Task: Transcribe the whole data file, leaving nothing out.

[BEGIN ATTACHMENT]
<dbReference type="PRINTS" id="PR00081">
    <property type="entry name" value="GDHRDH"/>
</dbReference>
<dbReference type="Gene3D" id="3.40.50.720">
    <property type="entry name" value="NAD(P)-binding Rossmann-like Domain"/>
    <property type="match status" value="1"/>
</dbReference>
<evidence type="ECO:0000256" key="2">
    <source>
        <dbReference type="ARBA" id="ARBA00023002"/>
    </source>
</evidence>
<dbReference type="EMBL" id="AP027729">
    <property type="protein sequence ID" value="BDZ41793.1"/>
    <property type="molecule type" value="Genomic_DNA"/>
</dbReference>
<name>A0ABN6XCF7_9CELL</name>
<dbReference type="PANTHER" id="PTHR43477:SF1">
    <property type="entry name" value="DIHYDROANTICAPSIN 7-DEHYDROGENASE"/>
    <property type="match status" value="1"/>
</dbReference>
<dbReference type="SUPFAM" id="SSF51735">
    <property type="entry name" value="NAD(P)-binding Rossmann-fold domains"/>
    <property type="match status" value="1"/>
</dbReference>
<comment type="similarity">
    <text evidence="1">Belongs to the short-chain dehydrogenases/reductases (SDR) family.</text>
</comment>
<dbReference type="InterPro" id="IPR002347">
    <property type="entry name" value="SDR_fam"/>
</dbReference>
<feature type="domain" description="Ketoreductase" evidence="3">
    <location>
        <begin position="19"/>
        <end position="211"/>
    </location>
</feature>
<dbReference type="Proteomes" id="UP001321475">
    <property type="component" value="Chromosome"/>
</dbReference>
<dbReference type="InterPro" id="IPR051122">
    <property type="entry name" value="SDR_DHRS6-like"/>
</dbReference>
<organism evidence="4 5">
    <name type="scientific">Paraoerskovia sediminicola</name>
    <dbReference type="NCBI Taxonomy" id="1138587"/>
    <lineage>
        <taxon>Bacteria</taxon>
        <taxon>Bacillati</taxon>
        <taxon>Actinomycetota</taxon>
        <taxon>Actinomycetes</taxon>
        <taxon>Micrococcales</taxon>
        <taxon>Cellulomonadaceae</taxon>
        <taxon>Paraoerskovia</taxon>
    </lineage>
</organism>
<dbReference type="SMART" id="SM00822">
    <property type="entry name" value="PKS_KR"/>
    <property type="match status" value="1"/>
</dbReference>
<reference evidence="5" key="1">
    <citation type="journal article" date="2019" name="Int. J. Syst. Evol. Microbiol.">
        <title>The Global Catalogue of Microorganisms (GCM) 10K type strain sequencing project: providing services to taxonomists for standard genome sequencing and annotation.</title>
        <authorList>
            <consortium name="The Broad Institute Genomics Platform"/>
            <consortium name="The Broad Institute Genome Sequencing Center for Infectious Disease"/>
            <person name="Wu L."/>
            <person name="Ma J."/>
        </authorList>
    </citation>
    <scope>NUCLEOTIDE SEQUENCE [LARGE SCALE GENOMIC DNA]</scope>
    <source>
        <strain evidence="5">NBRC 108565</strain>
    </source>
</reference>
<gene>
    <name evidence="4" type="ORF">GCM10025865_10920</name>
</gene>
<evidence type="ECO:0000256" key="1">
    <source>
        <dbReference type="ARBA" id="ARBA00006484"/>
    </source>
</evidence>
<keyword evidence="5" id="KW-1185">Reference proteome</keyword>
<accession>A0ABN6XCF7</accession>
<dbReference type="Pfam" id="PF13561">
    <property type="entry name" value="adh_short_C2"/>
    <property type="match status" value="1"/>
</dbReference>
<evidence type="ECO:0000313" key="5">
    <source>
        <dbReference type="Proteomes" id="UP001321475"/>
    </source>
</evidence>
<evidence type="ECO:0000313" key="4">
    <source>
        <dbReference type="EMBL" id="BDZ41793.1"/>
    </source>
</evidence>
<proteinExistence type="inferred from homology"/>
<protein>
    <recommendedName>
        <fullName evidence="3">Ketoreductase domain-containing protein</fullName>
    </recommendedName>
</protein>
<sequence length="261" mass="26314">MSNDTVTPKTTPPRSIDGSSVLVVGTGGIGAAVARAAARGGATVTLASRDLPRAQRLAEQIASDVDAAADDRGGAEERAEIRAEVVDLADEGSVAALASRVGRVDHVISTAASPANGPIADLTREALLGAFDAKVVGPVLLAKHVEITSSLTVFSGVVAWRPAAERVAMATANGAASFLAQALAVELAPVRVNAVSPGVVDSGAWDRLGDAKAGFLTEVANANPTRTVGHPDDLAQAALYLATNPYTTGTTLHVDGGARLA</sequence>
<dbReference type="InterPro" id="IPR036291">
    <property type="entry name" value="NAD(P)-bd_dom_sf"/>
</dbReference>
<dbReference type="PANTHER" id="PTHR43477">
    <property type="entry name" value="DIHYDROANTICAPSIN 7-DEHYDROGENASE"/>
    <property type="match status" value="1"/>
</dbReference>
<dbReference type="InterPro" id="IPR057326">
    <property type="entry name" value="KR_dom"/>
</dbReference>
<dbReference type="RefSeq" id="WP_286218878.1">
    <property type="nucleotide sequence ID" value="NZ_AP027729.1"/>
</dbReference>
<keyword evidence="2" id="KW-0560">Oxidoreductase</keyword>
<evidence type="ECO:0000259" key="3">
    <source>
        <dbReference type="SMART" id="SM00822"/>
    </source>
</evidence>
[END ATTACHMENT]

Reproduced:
<dbReference type="PRINTS" id="PR00081">
    <property type="entry name" value="GDHRDH"/>
</dbReference>
<dbReference type="Gene3D" id="3.40.50.720">
    <property type="entry name" value="NAD(P)-binding Rossmann-like Domain"/>
    <property type="match status" value="1"/>
</dbReference>
<evidence type="ECO:0000256" key="2">
    <source>
        <dbReference type="ARBA" id="ARBA00023002"/>
    </source>
</evidence>
<dbReference type="EMBL" id="AP027729">
    <property type="protein sequence ID" value="BDZ41793.1"/>
    <property type="molecule type" value="Genomic_DNA"/>
</dbReference>
<name>A0ABN6XCF7_9CELL</name>
<dbReference type="PANTHER" id="PTHR43477:SF1">
    <property type="entry name" value="DIHYDROANTICAPSIN 7-DEHYDROGENASE"/>
    <property type="match status" value="1"/>
</dbReference>
<dbReference type="SUPFAM" id="SSF51735">
    <property type="entry name" value="NAD(P)-binding Rossmann-fold domains"/>
    <property type="match status" value="1"/>
</dbReference>
<comment type="similarity">
    <text evidence="1">Belongs to the short-chain dehydrogenases/reductases (SDR) family.</text>
</comment>
<dbReference type="InterPro" id="IPR002347">
    <property type="entry name" value="SDR_fam"/>
</dbReference>
<feature type="domain" description="Ketoreductase" evidence="3">
    <location>
        <begin position="19"/>
        <end position="211"/>
    </location>
</feature>
<dbReference type="Proteomes" id="UP001321475">
    <property type="component" value="Chromosome"/>
</dbReference>
<dbReference type="InterPro" id="IPR051122">
    <property type="entry name" value="SDR_DHRS6-like"/>
</dbReference>
<organism evidence="4 5">
    <name type="scientific">Paraoerskovia sediminicola</name>
    <dbReference type="NCBI Taxonomy" id="1138587"/>
    <lineage>
        <taxon>Bacteria</taxon>
        <taxon>Bacillati</taxon>
        <taxon>Actinomycetota</taxon>
        <taxon>Actinomycetes</taxon>
        <taxon>Micrococcales</taxon>
        <taxon>Cellulomonadaceae</taxon>
        <taxon>Paraoerskovia</taxon>
    </lineage>
</organism>
<dbReference type="SMART" id="SM00822">
    <property type="entry name" value="PKS_KR"/>
    <property type="match status" value="1"/>
</dbReference>
<reference evidence="5" key="1">
    <citation type="journal article" date="2019" name="Int. J. Syst. Evol. Microbiol.">
        <title>The Global Catalogue of Microorganisms (GCM) 10K type strain sequencing project: providing services to taxonomists for standard genome sequencing and annotation.</title>
        <authorList>
            <consortium name="The Broad Institute Genomics Platform"/>
            <consortium name="The Broad Institute Genome Sequencing Center for Infectious Disease"/>
            <person name="Wu L."/>
            <person name="Ma J."/>
        </authorList>
    </citation>
    <scope>NUCLEOTIDE SEQUENCE [LARGE SCALE GENOMIC DNA]</scope>
    <source>
        <strain evidence="5">NBRC 108565</strain>
    </source>
</reference>
<gene>
    <name evidence="4" type="ORF">GCM10025865_10920</name>
</gene>
<evidence type="ECO:0000256" key="1">
    <source>
        <dbReference type="ARBA" id="ARBA00006484"/>
    </source>
</evidence>
<keyword evidence="5" id="KW-1185">Reference proteome</keyword>
<accession>A0ABN6XCF7</accession>
<dbReference type="Pfam" id="PF13561">
    <property type="entry name" value="adh_short_C2"/>
    <property type="match status" value="1"/>
</dbReference>
<evidence type="ECO:0000313" key="5">
    <source>
        <dbReference type="Proteomes" id="UP001321475"/>
    </source>
</evidence>
<evidence type="ECO:0000313" key="4">
    <source>
        <dbReference type="EMBL" id="BDZ41793.1"/>
    </source>
</evidence>
<proteinExistence type="inferred from homology"/>
<protein>
    <recommendedName>
        <fullName evidence="3">Ketoreductase domain-containing protein</fullName>
    </recommendedName>
</protein>
<sequence length="261" mass="26314">MSNDTVTPKTTPPRSIDGSSVLVVGTGGIGAAVARAAARGGATVTLASRDLPRAQRLAEQIASDVDAAADDRGGAEERAEIRAEVVDLADEGSVAALASRVGRVDHVISTAASPANGPIADLTREALLGAFDAKVVGPVLLAKHVEITSSLTVFSGVVAWRPAAERVAMATANGAASFLAQALAVELAPVRVNAVSPGVVDSGAWDRLGDAKAGFLTEVANANPTRTVGHPDDLAQAALYLATNPYTTGTTLHVDGGARLA</sequence>
<dbReference type="InterPro" id="IPR036291">
    <property type="entry name" value="NAD(P)-bd_dom_sf"/>
</dbReference>
<dbReference type="PANTHER" id="PTHR43477">
    <property type="entry name" value="DIHYDROANTICAPSIN 7-DEHYDROGENASE"/>
    <property type="match status" value="1"/>
</dbReference>
<dbReference type="InterPro" id="IPR057326">
    <property type="entry name" value="KR_dom"/>
</dbReference>
<dbReference type="RefSeq" id="WP_286218878.1">
    <property type="nucleotide sequence ID" value="NZ_AP027729.1"/>
</dbReference>
<keyword evidence="2" id="KW-0560">Oxidoreductase</keyword>
<evidence type="ECO:0000259" key="3">
    <source>
        <dbReference type="SMART" id="SM00822"/>
    </source>
</evidence>